From Cybele to Artemis: Motherhood and Great Mothers of Ancient Anatolia



Since antiquity, Anatolian women’s relationship with religion and religious beliefs reveals characteristics of a multi-cultural, multi-civilizational outlook whose varying norms and traditions clearly manifest a multiplicity of perspectives. Before the adoption of Islam, Anatolian women’s lives were influenced and shaped by the cultural and political ideology of the times from Greeks to Ionians, Phrygians, Romans, and the Byzantine. Following the Ottoman conquest of Istanbul in 1453 A.D. socio-political climate in Asia Minor was relatively changed under the Islamic law, however, non-Muslims were allowed to practice their traditions and religion as long as they paid taxes to the state. Regardless of socio-cultural and political differences from one region to another, women who lived in Anatolia left their stamp on numerous concepts. Their historic legacy of motherhood, impact of goddesses, their worship and rituals, as well as the circuitous ways Anatolian female identity were shaped over the centuries, constitute the central focus of the author's analysis in this work.


Royal Road Stylish Marble Monotheistic Religion Aegean Coast Clay Tablet 
These keywords were added by machine and not by the authors. This process is experimental and the keywords may be updated as the learning algorithm improves.


  1. Anadolu-Okur, Nilgün. 2005, fall. The Demise of the Great Mother: Islam, Reform and Women’s Emancipation in Turkey. Gender Issues 22(4): 6–29.Google Scholar
  2. ———, ed. 2009. Women, Islam and Globalization in the Twenty-First Century. London, UK: Cambridge Scholars Publishing.Google Scholar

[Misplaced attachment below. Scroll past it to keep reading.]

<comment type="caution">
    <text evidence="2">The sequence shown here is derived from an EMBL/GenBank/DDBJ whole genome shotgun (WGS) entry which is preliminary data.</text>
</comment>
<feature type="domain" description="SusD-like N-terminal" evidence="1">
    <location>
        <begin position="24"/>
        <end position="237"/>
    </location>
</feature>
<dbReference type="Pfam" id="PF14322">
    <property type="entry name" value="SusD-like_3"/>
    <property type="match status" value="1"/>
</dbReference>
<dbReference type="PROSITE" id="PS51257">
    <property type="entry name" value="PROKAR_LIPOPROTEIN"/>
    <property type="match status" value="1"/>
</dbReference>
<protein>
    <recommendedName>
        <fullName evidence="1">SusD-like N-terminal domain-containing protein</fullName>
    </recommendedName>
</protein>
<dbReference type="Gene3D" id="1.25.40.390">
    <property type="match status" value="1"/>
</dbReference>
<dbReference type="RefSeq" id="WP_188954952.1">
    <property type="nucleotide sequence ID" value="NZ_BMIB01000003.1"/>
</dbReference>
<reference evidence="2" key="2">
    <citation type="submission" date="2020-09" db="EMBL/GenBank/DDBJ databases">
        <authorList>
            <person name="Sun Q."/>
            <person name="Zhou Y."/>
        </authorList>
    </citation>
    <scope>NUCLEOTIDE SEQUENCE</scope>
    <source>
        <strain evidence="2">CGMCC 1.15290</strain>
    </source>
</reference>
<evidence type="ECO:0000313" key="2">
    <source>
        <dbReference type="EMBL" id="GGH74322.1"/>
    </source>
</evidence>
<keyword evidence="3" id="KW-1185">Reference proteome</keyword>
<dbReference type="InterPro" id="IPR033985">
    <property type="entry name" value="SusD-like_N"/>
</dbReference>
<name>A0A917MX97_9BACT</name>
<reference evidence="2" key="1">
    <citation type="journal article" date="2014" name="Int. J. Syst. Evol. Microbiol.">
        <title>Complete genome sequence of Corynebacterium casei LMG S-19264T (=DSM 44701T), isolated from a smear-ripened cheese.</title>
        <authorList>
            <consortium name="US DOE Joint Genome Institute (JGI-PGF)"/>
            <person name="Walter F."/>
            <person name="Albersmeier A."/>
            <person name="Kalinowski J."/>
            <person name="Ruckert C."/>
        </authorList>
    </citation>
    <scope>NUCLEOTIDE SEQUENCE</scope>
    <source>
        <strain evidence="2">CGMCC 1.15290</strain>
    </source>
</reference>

3. Anthon, Charles. 1855. A Classical Dictionary, Containing an Account of the Principal Proper Names Mentioned in Ancient Authors. New York: Harper & Brothers.Google Scholar
  4. Ekrem, Akurgal. 1987. Anadolu Uygarlıkları. İstanbul: Net Turistik Yayinlar.Google Scholar
  5. Finegan, Jack. 1989. Myth and Mystery: An Introduction to the Pagan Religions of the Biblical World. Grand Rapids, MI: Baker Books.Google Scholar
  6. Güvenҫ, Bozkurt. 1995. Türk Kimliği. Istanbul: Remzi Kitabevi.Google Scholar
  7. Neils, Jenifer. 2011. Women in the Ancient World. Los Angeles, CA: The J. Paul Getty Museum.Google Scholar
  8. Neumann, Erich. 1963. The Great Mother: An Analysis of the Archetype. Trans. Ralph Manheim. Princeton, NJ: Princeton University Press.Google Scholar
  9. Pomeray, Sarah B. 1975. Goddesses, Whores, Wives and Slaves: Women in Classical Antiquity. New York: Shocken Books.Google Scholar
  10. Turkish Republic Ministry of Culture. 1993. Women in Anatolia, 9000 Years of the History of the Anatolian Woman. İstanbul: Turkish Republic Ministry of Culture.Google Scholar

Copyright information

© The Author(s) 2017

Authors and Affiliations

  1. 1.Temple UniversityPhiladelphiaUSA

Personalised recommendations